The much belated Easter holiday write-up will now appear... ta da!
For pictures of the first part, go to:
We spent the Easter holidays (April 4 to April 19) travelling by car (the lovely red Sheila). At times too cramped for the 5 of us and our luggage and an eskie (cooler), we wanted to see bits of New South Wales (NSW), Canberra and Victoria that are too far for a weekend trip. Some of the driving was on divided highways (some new and relatively empty and others shockingly crowded) and some was on country highways. Both have their advantages. Because we don't have a 4-wheel drive vehicle, some of the moutain gravel (unsealed) roads weren't part of the itinerary. We survived the crowding by listening to Barack Obama reading from his memoir "Dreams of my Father" on ABC Radio National's Book Show and by listening to several audio books, including "The Bachelors of Broken Hill", "Muffin Top", and "Blue Shoes and Happiness". Given that Tom and the kids were quite tired from their school term, the drive may have been a bit too ambitious, but we have since recovered and are back to real life in Ferny Creek.
We went north from Melbourne towards the Murray River, on a lovely new highway, watching kangaroos running (or is it jumping, leaping?) along the fence that follows the highway for many kilometres. Our first stop was the lovely little Murray River town of Echuca, where we had a place to stay for one or two nights at the home of one of the exchange teachers. Driving through the town of Bendigo, we realized that this is another spot we need to explore at a later date -- beautiful Victorian architecture, brick buildings, and a large mall (outdoor park) in the style of some of the parks of London. This is accompanied by several huge cathedrals. Apparently the town was quite wealthy during the gold rush days, and there's real evidence of this in the way things were constructed.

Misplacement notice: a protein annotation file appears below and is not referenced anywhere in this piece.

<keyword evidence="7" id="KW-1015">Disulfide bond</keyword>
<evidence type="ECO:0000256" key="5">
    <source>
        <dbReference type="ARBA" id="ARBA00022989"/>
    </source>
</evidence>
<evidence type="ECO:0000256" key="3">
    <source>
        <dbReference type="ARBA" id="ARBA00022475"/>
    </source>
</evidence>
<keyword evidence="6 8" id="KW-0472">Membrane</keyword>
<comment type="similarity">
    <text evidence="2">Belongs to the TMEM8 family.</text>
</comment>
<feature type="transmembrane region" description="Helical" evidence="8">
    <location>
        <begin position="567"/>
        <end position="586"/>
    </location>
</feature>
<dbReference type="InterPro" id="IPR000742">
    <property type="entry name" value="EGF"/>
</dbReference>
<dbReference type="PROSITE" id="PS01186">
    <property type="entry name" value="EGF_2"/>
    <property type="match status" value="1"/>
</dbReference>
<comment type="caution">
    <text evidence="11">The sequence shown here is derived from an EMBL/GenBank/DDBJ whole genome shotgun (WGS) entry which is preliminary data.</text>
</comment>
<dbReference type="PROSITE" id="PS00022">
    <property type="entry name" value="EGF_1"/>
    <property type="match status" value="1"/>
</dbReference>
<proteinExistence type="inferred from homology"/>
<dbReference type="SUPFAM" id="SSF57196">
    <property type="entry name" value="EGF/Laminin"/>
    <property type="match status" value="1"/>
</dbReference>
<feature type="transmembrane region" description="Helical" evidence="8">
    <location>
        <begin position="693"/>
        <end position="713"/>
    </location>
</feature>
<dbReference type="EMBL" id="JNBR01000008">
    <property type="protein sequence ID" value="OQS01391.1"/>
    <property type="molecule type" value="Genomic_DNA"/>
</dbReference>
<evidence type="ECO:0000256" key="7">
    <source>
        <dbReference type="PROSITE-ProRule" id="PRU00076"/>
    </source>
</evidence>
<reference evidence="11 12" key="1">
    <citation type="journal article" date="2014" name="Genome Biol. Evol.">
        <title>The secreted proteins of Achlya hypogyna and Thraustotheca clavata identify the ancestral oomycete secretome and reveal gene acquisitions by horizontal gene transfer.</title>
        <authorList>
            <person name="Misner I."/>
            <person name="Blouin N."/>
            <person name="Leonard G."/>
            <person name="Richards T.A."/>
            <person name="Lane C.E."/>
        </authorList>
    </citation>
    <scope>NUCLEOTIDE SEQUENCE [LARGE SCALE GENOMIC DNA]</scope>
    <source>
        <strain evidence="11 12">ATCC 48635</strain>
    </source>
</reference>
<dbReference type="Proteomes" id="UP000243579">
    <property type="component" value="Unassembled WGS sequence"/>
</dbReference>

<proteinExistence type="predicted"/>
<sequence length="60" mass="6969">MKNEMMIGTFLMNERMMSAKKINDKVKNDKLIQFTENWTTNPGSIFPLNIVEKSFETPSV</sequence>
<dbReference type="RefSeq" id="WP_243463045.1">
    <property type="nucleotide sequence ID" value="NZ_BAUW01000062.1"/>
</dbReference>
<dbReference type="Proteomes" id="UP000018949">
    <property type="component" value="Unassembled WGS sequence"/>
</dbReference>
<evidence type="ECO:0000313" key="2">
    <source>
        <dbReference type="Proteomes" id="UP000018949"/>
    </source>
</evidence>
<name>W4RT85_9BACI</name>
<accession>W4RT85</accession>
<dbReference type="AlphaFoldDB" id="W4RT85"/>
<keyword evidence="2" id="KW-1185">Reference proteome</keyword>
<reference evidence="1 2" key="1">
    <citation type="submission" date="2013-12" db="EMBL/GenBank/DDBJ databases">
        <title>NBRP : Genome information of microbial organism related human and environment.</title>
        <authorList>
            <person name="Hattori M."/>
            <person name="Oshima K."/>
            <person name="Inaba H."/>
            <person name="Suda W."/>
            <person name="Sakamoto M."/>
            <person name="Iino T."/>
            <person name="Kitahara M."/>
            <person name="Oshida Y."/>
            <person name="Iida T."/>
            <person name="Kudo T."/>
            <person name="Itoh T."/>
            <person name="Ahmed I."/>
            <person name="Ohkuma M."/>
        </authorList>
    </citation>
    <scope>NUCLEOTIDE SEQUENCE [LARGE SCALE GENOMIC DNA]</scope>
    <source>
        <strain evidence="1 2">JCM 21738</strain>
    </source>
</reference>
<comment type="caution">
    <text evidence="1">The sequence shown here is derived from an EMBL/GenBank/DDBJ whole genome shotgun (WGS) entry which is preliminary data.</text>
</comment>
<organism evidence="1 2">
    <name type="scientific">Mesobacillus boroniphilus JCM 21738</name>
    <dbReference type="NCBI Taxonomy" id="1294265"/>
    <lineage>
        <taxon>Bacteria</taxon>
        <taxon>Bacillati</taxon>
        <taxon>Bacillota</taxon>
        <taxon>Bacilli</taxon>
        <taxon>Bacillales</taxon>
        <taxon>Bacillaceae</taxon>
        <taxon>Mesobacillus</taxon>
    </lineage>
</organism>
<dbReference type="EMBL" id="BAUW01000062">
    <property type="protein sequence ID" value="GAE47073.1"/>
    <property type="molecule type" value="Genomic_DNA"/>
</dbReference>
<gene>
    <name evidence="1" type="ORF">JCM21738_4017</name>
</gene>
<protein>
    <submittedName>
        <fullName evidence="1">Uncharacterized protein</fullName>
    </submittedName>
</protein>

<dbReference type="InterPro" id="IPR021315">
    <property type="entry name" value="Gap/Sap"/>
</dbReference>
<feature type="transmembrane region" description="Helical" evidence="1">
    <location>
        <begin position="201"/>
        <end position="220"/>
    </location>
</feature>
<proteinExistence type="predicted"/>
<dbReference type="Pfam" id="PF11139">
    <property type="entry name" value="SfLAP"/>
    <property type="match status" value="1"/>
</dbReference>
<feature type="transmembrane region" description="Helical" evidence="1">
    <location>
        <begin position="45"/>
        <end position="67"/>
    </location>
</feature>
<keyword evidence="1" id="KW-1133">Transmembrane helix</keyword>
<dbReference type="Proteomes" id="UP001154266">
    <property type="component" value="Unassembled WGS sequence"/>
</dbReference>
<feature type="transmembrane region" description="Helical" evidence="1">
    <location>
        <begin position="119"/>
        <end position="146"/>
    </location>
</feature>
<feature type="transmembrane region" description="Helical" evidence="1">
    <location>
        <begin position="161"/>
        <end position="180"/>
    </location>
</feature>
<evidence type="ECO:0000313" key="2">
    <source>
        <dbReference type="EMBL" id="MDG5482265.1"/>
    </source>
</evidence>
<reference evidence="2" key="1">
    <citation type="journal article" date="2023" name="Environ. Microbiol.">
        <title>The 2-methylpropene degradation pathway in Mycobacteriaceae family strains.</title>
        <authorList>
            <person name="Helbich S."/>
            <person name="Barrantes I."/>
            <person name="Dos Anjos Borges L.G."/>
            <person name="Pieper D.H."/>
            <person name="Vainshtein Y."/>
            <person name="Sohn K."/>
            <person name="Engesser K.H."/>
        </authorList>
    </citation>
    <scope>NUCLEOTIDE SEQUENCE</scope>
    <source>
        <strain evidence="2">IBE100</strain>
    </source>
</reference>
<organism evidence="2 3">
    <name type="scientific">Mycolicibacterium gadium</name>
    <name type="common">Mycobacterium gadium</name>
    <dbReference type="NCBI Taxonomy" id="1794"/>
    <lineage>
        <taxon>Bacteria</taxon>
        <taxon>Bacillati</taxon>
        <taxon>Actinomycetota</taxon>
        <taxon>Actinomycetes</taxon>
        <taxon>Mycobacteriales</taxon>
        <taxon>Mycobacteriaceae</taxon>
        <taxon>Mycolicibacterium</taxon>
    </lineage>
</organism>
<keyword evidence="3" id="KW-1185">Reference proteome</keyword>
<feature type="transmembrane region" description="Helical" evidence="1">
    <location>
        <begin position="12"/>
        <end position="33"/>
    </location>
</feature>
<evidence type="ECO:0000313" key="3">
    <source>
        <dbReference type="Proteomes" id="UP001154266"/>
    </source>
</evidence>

It's quite flat there, unlike the Dandenong ranges. Tom thought we might come across Portage la Prairie at some point, but then a flock of galahs (dark pink and grey -- gorgeous) started wheeling through the late afternoon sky. This isn't Manitoba after all, dude. I would like to get a picture of a flock of galahs, but no luck yet.
Echuca is a town on the Murray River, straddling the border of Victoria and NSW. In the days before trains and cars were available for transport, this town was an important port for river transportation, using paddlewheel boats. The paddlewheel boats carried equipment, supplies, and people back and forth along the Murray River before train tracks were built into the middle of Australia. The bigger boats could carry twice the amount of bales of wool as that carried by a modern semi-trailer truck. Several boats have been restored, and are available for river tours. We chose the SS Canberra because it uses steam power exclusively -- the Red Gum that grows along the Murray is very hard and burns very hot, perfect for a steam engine. The boats were capable of cruising for weeks along the Murray, picking up passengers and freight, and managing to move both more speedily than horse or ox carts. The mighty Murray is much diminished now due to years of drought and the locks and weirs that were built upstream. Flood markers along the trestle bridge illustrated how high this river could get, much like the Red River of our home town. The final highlight of our stay in Echuca was an invitation from neighbours, strangers to us, to have a visit. The kids were welcomed into the spa (hot tub), and feted with diet coke and other treats. The adults were invited to partake of a substantial wine collection -- an entire room set up as a wine cellar! We were then treated to a meal complete with several gorgeous local wines. My only regret is that I was having too fine a time to write down the names, so I can't pass on information about the wineries. More fabulous Australian hospitality.
A flight of Manitoba Honey on CBC's Weekend Morning Show! - Yesterday, on CBC's Weekend Morning Show with host Nadia Kidwai, I presented the some of the wonderful honey that we have in Manitoba. The bees and the ho...